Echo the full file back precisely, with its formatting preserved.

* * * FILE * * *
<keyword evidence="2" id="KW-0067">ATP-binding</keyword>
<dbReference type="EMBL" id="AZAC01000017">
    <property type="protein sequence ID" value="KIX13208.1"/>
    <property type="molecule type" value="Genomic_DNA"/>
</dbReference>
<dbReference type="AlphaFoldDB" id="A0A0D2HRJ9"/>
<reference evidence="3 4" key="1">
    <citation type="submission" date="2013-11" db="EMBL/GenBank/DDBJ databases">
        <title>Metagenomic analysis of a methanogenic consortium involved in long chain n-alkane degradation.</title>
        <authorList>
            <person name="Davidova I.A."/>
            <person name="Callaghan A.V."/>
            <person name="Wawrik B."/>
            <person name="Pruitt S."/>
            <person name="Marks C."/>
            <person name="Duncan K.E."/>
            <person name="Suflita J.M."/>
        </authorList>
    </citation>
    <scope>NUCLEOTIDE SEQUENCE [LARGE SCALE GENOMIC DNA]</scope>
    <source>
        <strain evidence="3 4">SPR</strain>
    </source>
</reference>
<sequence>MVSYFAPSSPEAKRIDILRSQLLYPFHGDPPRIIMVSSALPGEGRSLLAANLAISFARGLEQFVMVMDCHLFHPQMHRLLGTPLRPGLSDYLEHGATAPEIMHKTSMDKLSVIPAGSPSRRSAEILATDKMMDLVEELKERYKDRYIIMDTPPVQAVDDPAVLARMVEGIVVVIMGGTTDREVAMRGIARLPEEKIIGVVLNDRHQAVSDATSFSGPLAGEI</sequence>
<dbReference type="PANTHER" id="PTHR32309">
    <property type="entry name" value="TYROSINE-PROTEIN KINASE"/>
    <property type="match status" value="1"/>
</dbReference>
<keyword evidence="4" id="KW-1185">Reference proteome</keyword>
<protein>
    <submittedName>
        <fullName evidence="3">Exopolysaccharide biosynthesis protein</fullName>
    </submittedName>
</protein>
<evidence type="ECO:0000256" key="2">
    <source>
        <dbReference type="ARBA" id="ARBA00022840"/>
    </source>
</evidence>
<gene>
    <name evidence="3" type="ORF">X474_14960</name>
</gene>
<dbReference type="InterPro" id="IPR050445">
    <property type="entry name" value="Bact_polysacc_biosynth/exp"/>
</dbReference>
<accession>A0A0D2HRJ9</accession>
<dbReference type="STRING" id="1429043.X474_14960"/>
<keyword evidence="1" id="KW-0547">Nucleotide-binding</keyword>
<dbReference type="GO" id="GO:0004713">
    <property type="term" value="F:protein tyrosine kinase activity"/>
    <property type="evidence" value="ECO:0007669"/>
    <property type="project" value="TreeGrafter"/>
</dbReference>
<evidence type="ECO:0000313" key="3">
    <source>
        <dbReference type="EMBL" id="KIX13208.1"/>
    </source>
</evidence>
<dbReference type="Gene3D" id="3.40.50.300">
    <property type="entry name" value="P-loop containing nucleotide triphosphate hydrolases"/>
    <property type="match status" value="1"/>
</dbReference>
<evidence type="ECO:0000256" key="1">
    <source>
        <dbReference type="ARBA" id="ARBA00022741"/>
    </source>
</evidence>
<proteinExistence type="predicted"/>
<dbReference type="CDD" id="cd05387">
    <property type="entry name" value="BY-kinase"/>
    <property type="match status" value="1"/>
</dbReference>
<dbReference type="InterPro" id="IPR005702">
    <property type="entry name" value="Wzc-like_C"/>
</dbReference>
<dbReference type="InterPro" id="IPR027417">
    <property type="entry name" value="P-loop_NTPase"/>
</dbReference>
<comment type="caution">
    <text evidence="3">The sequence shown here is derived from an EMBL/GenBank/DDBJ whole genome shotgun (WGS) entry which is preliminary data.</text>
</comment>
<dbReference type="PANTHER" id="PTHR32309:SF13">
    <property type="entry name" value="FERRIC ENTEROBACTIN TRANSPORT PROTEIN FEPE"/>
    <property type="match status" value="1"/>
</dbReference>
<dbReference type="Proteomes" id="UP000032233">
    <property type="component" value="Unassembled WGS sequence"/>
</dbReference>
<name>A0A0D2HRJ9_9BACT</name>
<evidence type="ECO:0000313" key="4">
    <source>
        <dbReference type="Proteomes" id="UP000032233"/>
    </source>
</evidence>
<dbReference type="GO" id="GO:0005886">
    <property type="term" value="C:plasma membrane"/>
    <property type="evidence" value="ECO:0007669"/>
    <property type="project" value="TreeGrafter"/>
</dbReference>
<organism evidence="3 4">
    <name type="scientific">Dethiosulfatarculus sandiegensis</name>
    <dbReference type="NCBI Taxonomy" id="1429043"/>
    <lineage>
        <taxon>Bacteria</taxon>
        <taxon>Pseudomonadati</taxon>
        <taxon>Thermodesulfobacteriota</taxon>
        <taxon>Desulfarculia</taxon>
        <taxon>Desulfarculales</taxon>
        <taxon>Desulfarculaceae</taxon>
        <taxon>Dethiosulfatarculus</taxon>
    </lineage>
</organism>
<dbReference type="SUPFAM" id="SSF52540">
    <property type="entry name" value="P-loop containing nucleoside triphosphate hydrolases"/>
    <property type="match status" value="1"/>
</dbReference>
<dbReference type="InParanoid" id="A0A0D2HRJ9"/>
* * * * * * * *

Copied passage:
<keyword evidence="2" id="KW-0067">ATP-binding</keyword>
<dbReference type="EMBL" id="AZAC01000017">
    <property type="protein sequence ID" value="KIX13208.1"/>
    <property type="molecule type" value="Genomic_DNA"/>
</dbReference>
<dbReference type="AlphaFoldDB" id="A0A0D2HRJ9"/>
<reference evidence="3 4" key="1">
    <citation type="submission" date="2013-11" db="EMBL/GenBank/DDBJ databases">
        <title>Metagenomic analysis of a methanogenic consortium involved in long chain n-alkane degradation.</title>
        <authorList>
            <person name="Davidova I.A."/>
            <person name="Callaghan A.V."/>
            <person name="Wawrik B."/>
            <person name="Pruitt S."/>
            <person name="Marks C."/>
            <person name="Duncan K.E."/>
            <person name="Suflita J.M."/>
        </authorList>
    </citation>
    <scope>NUCLEOTIDE SEQUENCE [LARGE SCALE GENOMIC DNA]</scope>
    <source>
        <strain evidence="3 4">SPR</strain>
    </source>
</reference>
<sequence>MVSYFAPSSPEAKRIDILRSQLLYPFHGDPPRIIMVSSALPGEGRSLLAANLAISFARGLEQFVMVMDCHLFHPQMHRLLGTPLRPGLSDYLEHGATAPEIMHKTSMDKLSVIPAGSPSRRSAEILATDKMMDLVEELKERYKDRYIIMDTPPVQAVDDPAVLARMVEGIVVVIMGGTTDREVAMRGIARLPEEKIIGVVLNDRHQAVSDATSFSGPLAGEI</sequence>
<dbReference type="PANTHER" id="PTHR32309">
    <property type="entry name" value="TYROSINE-PROTEIN KINASE"/>
    <property type="match status" value="1"/>
</dbReference>
<keyword evidence="4" id="KW-1185">Reference proteome</keyword>
<protein>
    <submittedName>
        <fullName evidence="3">Exopolysaccharide biosynthesis protein</fullName>
    </submittedName>
</protein>
<evidence type="ECO:0000256" key="2">
    <source>
        <dbReference type="ARBA" id="ARBA00022840"/>
    </source>
</evidence>
<gene>
    <name evidence="3" type="ORF">X474_14960</name>
</gene>
<dbReference type="InterPro" id="IPR050445">
    <property type="entry name" value="Bact_polysacc_biosynth/exp"/>
</dbReference>
<accession>A0A0D2HRJ9</accession>
<dbReference type="STRING" id="1429043.X474_14960"/>
<keyword evidence="1" id="KW-0547">Nucleotide-binding</keyword>
<dbReference type="GO" id="GO:0004713">
    <property type="term" value="F:protein tyrosine kinase activity"/>
    <property type="evidence" value="ECO:0007669"/>
    <property type="project" value="TreeGrafter"/>
</dbReference>
<evidence type="ECO:0000313" key="3">
    <source>
        <dbReference type="EMBL" id="KIX13208.1"/>
    </source>
</evidence>
<dbReference type="Gene3D" id="3.40.50.300">
    <property type="entry name" value="P-loop containing nucleotide triphosphate hydrolases"/>
    <property type="match status" value="1"/>
</dbReference>
<evidence type="ECO:0000256" key="1">
    <source>
        <dbReference type="ARBA" id="ARBA00022741"/>
    </source>
</evidence>
<proteinExistence type="predicted"/>
<dbReference type="CDD" id="cd05387">
    <property type="entry name" value="BY-kinase"/>
    <property type="match status" value="1"/>
</dbReference>
<dbReference type="InterPro" id="IPR005702">
    <property type="entry name" value="Wzc-like_C"/>
</dbReference>
<dbReference type="InterPro" id="IPR027417">
    <property type="entry name" value="P-loop_NTPase"/>
</dbReference>
<comment type="caution">
    <text evidence="3">The sequence shown here is derived from an EMBL/GenBank/DDBJ whole genome shotgun (WGS) entry which is preliminary data.</text>
</comment>
<dbReference type="PANTHER" id="PTHR32309:SF13">
    <property type="entry name" value="FERRIC ENTEROBACTIN TRANSPORT PROTEIN FEPE"/>
    <property type="match status" value="1"/>
</dbReference>
<dbReference type="Proteomes" id="UP000032233">
    <property type="component" value="Unassembled WGS sequence"/>
</dbReference>
<name>A0A0D2HRJ9_9BACT</name>
<evidence type="ECO:0000313" key="4">
    <source>
        <dbReference type="Proteomes" id="UP000032233"/>
    </source>
</evidence>
<dbReference type="GO" id="GO:0005886">
    <property type="term" value="C:plasma membrane"/>
    <property type="evidence" value="ECO:0007669"/>
    <property type="project" value="TreeGrafter"/>
</dbReference>
<organism evidence="3 4">
    <name type="scientific">Dethiosulfatarculus sandiegensis</name>
    <dbReference type="NCBI Taxonomy" id="1429043"/>
    <lineage>
        <taxon>Bacteria</taxon>
        <taxon>Pseudomonadati</taxon>
        <taxon>Thermodesulfobacteriota</taxon>
        <taxon>Desulfarculia</taxon>
        <taxon>Desulfarculales</taxon>
        <taxon>Desulfarculaceae</taxon>
        <taxon>Dethiosulfatarculus</taxon>
    </lineage>
</organism>
<dbReference type="SUPFAM" id="SSF52540">
    <property type="entry name" value="P-loop containing nucleoside triphosphate hydrolases"/>
    <property type="match status" value="1"/>
</dbReference>
<dbReference type="InParanoid" id="A0A0D2HRJ9"/>